While I realize an argument for these actions around codes and standards is often cost, the reality is codes developed through the consensus process already represent the minimum level of safety. Weakening codes not only means jurisdictions miss out on the best knowledge available from research, collective wisdom and past learnings, but they compromise public safety.
All of us who diligently work each day to make the world safer from fire and other hazards must denounce these dangerous trends and vigorously support a full system of fire safety. This eco-system includes an effective policy and regulatory environment, use of latest versions of codes and referenced codes, a robust enforcement system, promoting the development of a skilled professionals to apply the codes, and educating the public and policymakers on the risks posed by fire and other hazards. The lives of those we help save in abiding by these principals is unarguably worth the effort.
The Grenfell Tower fire in London has been a horrific fire tragedy. With a loss of 79 lives thus far, it is one of the most tragic fires to occur in the UK in recent decades. Our thoughts and prayers go out to the families of the victims as well to the first responders involved in the very difficult recovery operations. We have reached out to the UK to offer NFPA’s support and assistance in any way needed.
News stories have talked about the flammability of exterior cladding, the lack of fire sprinklers and the notion of “shelter in place” amongst other subjects. On its own, it is a horrendous tragedy. In combination with other recent events, some disturbing trends emerge which could set fire safety back for decades.
For example, in less than one year we saw 36 people perish in the Oakland Ghost Ship fire, a former warehouse being used as living and entertainment space. The fire raised questions about appropriate permitting for its use, code enforcement, lack of fire alarms and the role of occupants in understanding the impact of their surroundings on their own personal safety. We saw a fire at a packaging factory in Bangladesh that killed 23 in a building with woefully inadequate fire protection. We saw a wildfire in Tennessee burn over 17,000 acres of land and kill 14 people, prompting questions about pre-planning, building in the urban interface to withstand wildfire, fire service ability to respond to an event of this magnitude and public awareness around this growing threat. Another raging wildfire in Portugal claimed the lives of 62 people, many burned in their cars as they attempted to flee, raising similar questions about planning and preparedness. We saw a six-year-old girl die in Connecticut when a fire ripped through the recently constructed house that, if it had been built to meet the national codes, would have had a home fire sprinkler and likely a much different outcome.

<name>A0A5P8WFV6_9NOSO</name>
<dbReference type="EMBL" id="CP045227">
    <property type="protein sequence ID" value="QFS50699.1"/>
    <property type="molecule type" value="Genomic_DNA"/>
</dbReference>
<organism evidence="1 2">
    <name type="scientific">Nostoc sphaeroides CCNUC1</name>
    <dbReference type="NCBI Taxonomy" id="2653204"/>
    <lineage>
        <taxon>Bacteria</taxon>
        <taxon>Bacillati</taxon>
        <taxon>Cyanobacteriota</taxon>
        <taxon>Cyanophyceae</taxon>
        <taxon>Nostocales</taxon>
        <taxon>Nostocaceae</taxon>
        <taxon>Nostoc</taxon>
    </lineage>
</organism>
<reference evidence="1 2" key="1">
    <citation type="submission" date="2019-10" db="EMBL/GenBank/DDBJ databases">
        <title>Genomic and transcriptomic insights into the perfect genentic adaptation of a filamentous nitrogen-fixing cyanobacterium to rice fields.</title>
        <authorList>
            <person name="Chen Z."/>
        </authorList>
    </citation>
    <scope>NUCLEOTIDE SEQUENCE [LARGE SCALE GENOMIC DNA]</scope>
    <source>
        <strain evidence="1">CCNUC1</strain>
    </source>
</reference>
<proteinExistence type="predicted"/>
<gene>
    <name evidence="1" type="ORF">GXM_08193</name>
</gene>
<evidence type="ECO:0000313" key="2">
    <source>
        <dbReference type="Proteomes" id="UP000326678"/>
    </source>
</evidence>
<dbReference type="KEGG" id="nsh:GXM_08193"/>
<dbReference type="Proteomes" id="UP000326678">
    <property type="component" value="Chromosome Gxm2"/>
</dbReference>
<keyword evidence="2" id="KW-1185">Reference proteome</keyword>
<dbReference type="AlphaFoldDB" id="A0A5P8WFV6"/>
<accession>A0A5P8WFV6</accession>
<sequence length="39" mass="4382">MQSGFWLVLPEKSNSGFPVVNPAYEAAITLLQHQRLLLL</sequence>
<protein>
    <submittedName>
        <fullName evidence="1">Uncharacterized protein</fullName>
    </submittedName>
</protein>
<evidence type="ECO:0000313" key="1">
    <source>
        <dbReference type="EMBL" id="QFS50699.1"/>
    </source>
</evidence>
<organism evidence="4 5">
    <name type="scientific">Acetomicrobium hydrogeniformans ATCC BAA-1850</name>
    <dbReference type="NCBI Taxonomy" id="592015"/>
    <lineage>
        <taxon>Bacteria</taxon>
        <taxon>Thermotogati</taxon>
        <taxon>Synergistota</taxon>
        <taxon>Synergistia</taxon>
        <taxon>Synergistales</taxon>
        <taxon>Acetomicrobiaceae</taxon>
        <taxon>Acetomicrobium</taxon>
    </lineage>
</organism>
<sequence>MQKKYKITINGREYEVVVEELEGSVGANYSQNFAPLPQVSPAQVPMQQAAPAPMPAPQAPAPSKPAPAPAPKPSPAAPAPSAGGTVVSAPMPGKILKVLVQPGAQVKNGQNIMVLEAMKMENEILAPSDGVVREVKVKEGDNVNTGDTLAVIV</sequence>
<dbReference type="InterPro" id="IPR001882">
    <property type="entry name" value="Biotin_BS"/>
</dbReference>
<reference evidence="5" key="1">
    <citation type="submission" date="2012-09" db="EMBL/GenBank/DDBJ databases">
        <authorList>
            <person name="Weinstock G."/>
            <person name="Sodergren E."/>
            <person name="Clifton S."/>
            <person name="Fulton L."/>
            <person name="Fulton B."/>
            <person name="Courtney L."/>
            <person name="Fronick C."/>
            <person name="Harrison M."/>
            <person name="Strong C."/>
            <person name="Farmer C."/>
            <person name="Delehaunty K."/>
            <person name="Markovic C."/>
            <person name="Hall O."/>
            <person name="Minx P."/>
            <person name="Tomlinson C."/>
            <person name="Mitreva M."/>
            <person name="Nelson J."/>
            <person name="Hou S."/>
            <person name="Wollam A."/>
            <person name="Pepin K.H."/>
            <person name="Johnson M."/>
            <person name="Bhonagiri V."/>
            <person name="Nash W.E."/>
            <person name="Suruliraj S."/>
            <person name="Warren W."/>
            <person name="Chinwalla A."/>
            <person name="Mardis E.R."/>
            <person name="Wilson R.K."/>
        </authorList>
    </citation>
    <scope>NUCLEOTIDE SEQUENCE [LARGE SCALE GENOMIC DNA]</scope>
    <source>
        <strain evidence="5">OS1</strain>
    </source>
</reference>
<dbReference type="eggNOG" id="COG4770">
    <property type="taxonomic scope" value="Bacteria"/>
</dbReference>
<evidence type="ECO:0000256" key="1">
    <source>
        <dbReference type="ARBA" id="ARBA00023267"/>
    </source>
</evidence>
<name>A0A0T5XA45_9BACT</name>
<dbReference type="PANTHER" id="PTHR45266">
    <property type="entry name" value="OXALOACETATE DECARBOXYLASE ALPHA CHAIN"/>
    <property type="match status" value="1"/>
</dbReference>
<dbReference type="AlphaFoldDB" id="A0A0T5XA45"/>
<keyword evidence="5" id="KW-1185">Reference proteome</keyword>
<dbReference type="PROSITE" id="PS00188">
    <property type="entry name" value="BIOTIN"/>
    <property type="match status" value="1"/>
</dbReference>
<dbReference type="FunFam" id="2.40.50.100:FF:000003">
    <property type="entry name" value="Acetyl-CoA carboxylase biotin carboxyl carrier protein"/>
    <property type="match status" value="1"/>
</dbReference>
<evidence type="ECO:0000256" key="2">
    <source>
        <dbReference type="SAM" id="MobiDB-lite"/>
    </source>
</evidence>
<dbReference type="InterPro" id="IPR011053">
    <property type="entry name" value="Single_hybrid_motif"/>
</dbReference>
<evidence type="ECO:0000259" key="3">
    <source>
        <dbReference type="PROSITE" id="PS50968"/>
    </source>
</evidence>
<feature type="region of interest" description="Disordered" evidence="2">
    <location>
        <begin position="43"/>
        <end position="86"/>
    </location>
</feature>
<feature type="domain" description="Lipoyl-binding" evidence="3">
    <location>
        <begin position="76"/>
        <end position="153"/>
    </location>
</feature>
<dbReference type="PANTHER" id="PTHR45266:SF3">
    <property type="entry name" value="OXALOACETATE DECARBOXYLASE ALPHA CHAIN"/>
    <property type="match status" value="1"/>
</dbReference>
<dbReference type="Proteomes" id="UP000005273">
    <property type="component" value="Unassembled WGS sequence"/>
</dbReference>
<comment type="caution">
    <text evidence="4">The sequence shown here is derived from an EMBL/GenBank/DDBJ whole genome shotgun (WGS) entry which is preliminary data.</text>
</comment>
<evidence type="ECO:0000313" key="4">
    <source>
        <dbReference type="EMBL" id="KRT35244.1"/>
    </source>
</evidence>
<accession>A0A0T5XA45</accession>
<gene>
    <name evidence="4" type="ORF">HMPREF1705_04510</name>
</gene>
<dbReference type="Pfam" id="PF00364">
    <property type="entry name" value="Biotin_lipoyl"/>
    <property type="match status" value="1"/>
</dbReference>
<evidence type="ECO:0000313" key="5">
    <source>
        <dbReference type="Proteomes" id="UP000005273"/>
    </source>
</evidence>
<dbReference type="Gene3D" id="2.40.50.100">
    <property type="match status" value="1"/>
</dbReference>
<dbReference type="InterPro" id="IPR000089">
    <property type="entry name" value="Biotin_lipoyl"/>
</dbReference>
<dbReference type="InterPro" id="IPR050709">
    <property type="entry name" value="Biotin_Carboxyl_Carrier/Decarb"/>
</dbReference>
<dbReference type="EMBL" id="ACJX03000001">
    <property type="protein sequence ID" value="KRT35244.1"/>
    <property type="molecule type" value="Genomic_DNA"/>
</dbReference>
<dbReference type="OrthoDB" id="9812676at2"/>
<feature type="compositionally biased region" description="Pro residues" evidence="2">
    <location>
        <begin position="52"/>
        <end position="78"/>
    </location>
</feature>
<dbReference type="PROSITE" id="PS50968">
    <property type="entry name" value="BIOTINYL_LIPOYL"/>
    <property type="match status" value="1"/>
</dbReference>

Each of these incidents is an individual tragedy. Taken together, they depict a larger global problem warranting action. Looked at in their entirety, they are a collective example of how, either intentionally or accidentally, the fire prevention and protection system has been broken. A system that the public believes exists and counts on for their safety. A system that, through complacency, bad policy and placing economics of construction over safety, has let the public down.
Where have we gone astray? In each of these scenarios as well as many more not mentioned we can point to one or more factors:
• the use of outdated codes and standards
• acceptance of reduced safety requirements to save money
• ignoring referenced standards within a code
• lack of education around the application of the codes and standards
• reduced enforcement
• a public unaware of the dangers of fire
When government and other entities don’t adopt or designers don’t use the latest versions of codes and standards, they lose the benefit of the latest technology, research and collective wisdom related to fire, electrical and life safety.
When policy makers decide to remove life safety and property protection provisions from codes, they have substituted politics for technical requirements that were determined after extensive input from across the spectrum of knowledgeable people.
When users fail to review and follow standards that are referenced in the codes, they aren’t ensuring the right practices and products are used in the right situations, increasing vulnerability to disaster.
When the professionals involved in design, installation, enforcement and maintenance have not kept up to date on the latest requirements they can end up applying products improperly leading to catastrophic results.
When jurisdictions, under fiscal pressures or lack of understanding of the importance, reduce enforcement efforts, they place their communities at risk as buildings deteriorate, change ownership or type of use.
And when the public takes safety for granted and is uneducated about fire risks, their improper or uneducated actions can place them in peril.
The system the public relies on for managing fire safety is broken and a single solution isn’t the answer. It will take a systems approach to fix it. At NFPA, we are focused on looking at the entire system and working with everyone involved to fill the gaps.